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A comparison of methods to derive aggregated transfer factors: tested using wild boar data from the Fukushima prefecture

Date

2017

Authors

Anderson, Donovan, author
Johnson, Thomas, advisor
Brandl, Alexander, committee member
Hess, Ann, committee member

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Abstract

In March of 2011, the Fukushima Daiichi disaster released airborne radioactive material dominated by Cs-134 and Cs-137. When the radionuclides settled, they contaminated soil and plants, with wild boar also becoming contaminated through various pathways. An estimate of the radiocesium concentration in wild boar tissues can be obtained from an aggregated transfer factor based on soil contamination levels. The aggregated transfer factor (Tag) for purposes of this study, is the ratio of Cs-137 concentration in wild boar tissues (Bq kg-1) divided by the Cs-137 surface contamination of soils (Bq m-2). In this study, two methods were used to estimate the Tag values, and a comparison was made to determine which method reduced uncertainty. Both methods rely on harvesting and measuring radiocesium in wild boar tissues (bicep femoris muscle). The radiocesium value used for soil, however, was different in the two methods. One was obtained from a public database of samples collected by the Japanese government in 2015. Oftentimes, the soil sample paired with the wild boar trap site were not within the home range of the wild boar, reducing accuracy of the predicted radiocesium concentration levels in the animal. The other method used soil samples collected at the point of wild boar capture. The purpose of this study is to ascertain if the use of the database radiocesium soil concentration values is of sufficient granularity to provide a useful estimate of Tag values. The mean Tag value calculated in the Fukushima prefecture for wild boar were 2.3×10-3 m2 kg-1 fresh weight. The research revealed that the database radiocesium concentration values for soil (Bq m-2) used in calculating aggregated transfer factors, do not accurately represent the containment levels in the wild boar. Collecting soil samples within the home range of the animal reduces uncertainty in calculating Tag values to estimate whole body contamination levels of a wild boar. Our data complements and supports the existing monitoring programs conducted by the National and Prefecture governments in Japan by showing lower concentrations of cesium in soil and wild boar within decontaminated areas.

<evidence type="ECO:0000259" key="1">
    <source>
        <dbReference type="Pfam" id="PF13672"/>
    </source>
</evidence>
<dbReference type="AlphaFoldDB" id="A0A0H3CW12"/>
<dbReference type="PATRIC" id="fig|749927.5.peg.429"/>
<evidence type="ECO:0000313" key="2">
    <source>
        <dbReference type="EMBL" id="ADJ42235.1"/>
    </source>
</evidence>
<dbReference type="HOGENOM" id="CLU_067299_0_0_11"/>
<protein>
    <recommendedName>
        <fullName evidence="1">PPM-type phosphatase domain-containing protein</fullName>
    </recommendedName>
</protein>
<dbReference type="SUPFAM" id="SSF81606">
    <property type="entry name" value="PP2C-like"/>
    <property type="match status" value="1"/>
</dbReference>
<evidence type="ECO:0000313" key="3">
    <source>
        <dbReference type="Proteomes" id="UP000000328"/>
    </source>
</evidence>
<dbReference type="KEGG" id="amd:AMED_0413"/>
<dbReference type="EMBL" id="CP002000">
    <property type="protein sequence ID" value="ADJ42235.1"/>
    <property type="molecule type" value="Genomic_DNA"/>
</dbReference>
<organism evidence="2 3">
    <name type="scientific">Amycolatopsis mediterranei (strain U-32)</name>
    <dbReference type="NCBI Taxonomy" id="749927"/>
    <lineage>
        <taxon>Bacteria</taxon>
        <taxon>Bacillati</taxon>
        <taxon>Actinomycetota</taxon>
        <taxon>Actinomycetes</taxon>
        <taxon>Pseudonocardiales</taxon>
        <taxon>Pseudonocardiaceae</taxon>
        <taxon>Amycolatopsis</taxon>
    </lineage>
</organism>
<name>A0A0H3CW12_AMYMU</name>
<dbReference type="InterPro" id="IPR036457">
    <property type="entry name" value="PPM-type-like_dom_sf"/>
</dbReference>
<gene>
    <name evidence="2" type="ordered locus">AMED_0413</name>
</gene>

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2017 Spring.
Includes bibliographical references.

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